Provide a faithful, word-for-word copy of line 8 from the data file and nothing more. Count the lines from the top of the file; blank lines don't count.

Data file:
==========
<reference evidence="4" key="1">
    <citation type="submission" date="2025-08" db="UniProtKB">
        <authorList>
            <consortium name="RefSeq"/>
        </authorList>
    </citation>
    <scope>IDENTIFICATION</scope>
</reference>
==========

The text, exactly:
</reference>